Giving Nineteenth Century Women Writers a Voice and a Face – Mary Russell Mitford (1787–1855)

The slightest emotion of disinterested kindness that passes through the mind improves and refreshes that mind, producing generous thought and noble feeling, as the sun and rain foster your favourite flowers. Cherish kind wishes, my children; for a time may come when you may be enabled to put them in practice.

Mary Russell Mitford
Our Village: Sketches of Rural Character and Scenery
London: Ward, Lock and Company, 1870
“The Residuary Legatee,” vol. 5, p. 145

Mary Russell Mitford was the only daughter of a father with excessive spending habits. At age ten Mitford won a substantial sum of money in a lottery, which her father quickly spent. Mitford had to work hard to earn enough to support both herself and her father. Luckily, Mitford’s writing was well liked and she and her father were able to survive primarily on the proceeds of her literature. As a poet, novelist, dramatist, and playwright, Mitford was a diverse writer but her prose was the most popular.

Mitford was a close friend and frequent correspondent of Elizabeth Barrett’s, particularly before Barrett’s marriage to Robert Browning. Their letters to each other are full of literary commentary as well as discussions of their daily lives. As a token of their friendship, Miss Mitford gave Elizabeth Barrett an important gift—Flush, EBB’s beloved spaniel. The Armstrong Browning Library has 24 volumes written by Miss Mitford and nine letters.

One of Miss Mitford’s acquaintances was John Kenyon, who was a distant cousin of Elizabeth Barrett Browning. This letter from Miss Mitford to Mr. Kenyon talks about geranium seeds given to her by Miss Catharine Sedgwick, then progresses to a review of Miss Sedgwick’s book, presents an offer to share geranium cuttings with Mr. Kenyon, and ends with a discussion of American authors. The letter provides a glimpse into this popular and appealing author, known for her unaffected spontaneous humor, quick wit, and literary skill.

Melinda Creech

Giving Nineteenth Century Women Writers a Voice and a Face – Maria Edgeworth (1768-1849)

The law, in our case, seems to make the right; and the very reverse ought to be done – the right should make the law.

Maria Edgeworth
“The Grateful Negro”
Popular Tales (1804)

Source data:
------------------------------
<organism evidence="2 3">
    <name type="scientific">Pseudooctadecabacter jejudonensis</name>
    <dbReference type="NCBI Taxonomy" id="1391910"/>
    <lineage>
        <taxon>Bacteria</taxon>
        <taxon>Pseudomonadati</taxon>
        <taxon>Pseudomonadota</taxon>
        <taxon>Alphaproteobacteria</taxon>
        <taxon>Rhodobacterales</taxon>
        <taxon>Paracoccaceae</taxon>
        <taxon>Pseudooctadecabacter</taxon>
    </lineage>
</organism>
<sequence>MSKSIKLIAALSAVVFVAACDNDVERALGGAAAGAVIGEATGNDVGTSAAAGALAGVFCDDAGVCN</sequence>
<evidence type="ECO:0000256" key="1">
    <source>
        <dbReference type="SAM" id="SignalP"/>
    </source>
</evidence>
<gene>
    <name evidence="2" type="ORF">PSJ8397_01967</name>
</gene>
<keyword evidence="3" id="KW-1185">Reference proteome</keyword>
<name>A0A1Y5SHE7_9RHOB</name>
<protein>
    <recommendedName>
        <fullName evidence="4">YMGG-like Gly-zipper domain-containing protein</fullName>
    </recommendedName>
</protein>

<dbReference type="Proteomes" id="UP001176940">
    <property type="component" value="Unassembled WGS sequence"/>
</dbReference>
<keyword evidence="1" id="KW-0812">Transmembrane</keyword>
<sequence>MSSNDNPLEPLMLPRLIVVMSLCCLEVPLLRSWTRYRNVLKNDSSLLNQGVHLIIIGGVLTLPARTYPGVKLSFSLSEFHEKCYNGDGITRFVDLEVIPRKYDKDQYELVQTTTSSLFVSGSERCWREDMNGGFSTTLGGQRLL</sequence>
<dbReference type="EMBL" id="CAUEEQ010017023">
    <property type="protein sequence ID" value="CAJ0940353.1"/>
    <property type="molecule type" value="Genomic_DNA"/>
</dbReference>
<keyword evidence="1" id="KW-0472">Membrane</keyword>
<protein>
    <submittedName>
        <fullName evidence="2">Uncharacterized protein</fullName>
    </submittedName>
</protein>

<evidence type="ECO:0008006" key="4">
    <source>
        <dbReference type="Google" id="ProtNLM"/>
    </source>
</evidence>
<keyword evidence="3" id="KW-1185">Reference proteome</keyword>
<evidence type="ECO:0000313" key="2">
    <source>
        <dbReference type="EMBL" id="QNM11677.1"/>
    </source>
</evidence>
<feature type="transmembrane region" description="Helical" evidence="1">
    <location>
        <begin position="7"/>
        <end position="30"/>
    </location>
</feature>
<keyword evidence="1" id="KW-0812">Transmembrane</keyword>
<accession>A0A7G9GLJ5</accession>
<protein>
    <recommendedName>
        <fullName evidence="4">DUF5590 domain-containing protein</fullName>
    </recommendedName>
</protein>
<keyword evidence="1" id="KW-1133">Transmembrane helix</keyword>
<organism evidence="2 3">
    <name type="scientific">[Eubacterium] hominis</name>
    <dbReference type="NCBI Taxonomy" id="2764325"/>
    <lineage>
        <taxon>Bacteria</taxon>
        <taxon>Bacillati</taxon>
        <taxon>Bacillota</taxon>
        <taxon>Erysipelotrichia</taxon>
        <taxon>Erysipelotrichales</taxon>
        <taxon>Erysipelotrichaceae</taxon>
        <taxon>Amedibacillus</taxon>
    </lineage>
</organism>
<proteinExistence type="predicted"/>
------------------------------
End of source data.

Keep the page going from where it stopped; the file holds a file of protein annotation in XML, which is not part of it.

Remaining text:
Maria Edgeworth was born in England but moved to Ireland at the age of five following her mother’s death. Primarily educated in London, she returned to Ireland to care for her siblings after her father fell ill. Many of her early works documented life in Ireland and celebrated Irish culture.

Edgeworth also wrote children’s novels with moral lessons. Her popular Parent’s Assistant, or Stories for Children is a collection of short stories reflecting her view that boys and girls ought to receive equal education. Sir Walter Scott, Maria’s friend, was inspired by her novel, The Absentee, to publish his own novels, attempting “to emulate the admirable Irish portraits drawn by Miss Edgeworth.”

Maria lived during the Irish famine and worked tirelessly for the relief of the Irish peasants. Although after her father’s death she assumed the management of the family estate, she continued to write. She sold her last novel, Orlandino, at the end of the great Irish famine “to raise a little money for our parish poor.”

Kathryn J. Kirkpatrick, Professor of English at Appalachian State University in North Carolina, who has prepared edition of both Belinda and Castle Rackrent, notes that Edgeworth, thankfully, is these days often read within the British canon along with writers like Jane Austen. Kirkpatrick, however, enjoyed working with Edgeworth’s deep engagement with her Irish context.

 Melinda Creech

The Armstrong Browning Library owns five volumes authored by Maria Edgeworth and one letter written by her. In this letter Maria Edgeworth, always concerned with the fair treatment of her tenants, is advocating on behalf of her tenant’s son, Archy Wilson, for his position with the Earl of Desmond.

Giving Nineteenth Century Women Writers a Voice and a Face – Hannah More (1745-1833)

It is humbling to reflect, that in those countries in which fondness for the mere persons of women is carried to the highest excess, they are slaves; and that their moral and intellectual degradation increases in direct proportion to the adoration which is paid to their mere external charms.

Hannah More
Strictures on the Modern System of Female Education (1799)

Dr. David Lyle Jeffrey, Distinguished Professor of Literature and the Humanities in the Honors College at Baylor University, in his anthology, A Burning and a Shining Light: English Spirituality in the Age of Wesley, devotes a chapter to Hannah More, describing her as a woman who would have been “remarkable in any century” and “an outstanding woman of her time.” She was both a shrewd culture critic and a Christian feminist, who being more interested in truth than applause, challenged and continues to challenge the political correctness of society.

She was one of the most prolific female writers prior to the Victorian era, with her collected works filling eleven volumes. Her poetry, plays, letters, essays, and tracts focus on women’s education, evangelicalism, abolition, and the poor. She was occupied with promoting philanthropy, establishing charity schools, and providing affordable reading materials for the lower classes in the form of Cheap Repository Tracts.

Although her literary merits were disparaged later in the twentieth century, recent criticism has begun to re-evaluate her influence in religious writing, education, the role of women, abolition, and practical philanthropy. The Armstrong Browning Library owns eleven items authored by Hannah More, including several of the original Cheap Repository Tracts. Hannah More’s Poems can be viewed at the Baylor University 19th Century Women Poets Collection.

Melinda Creech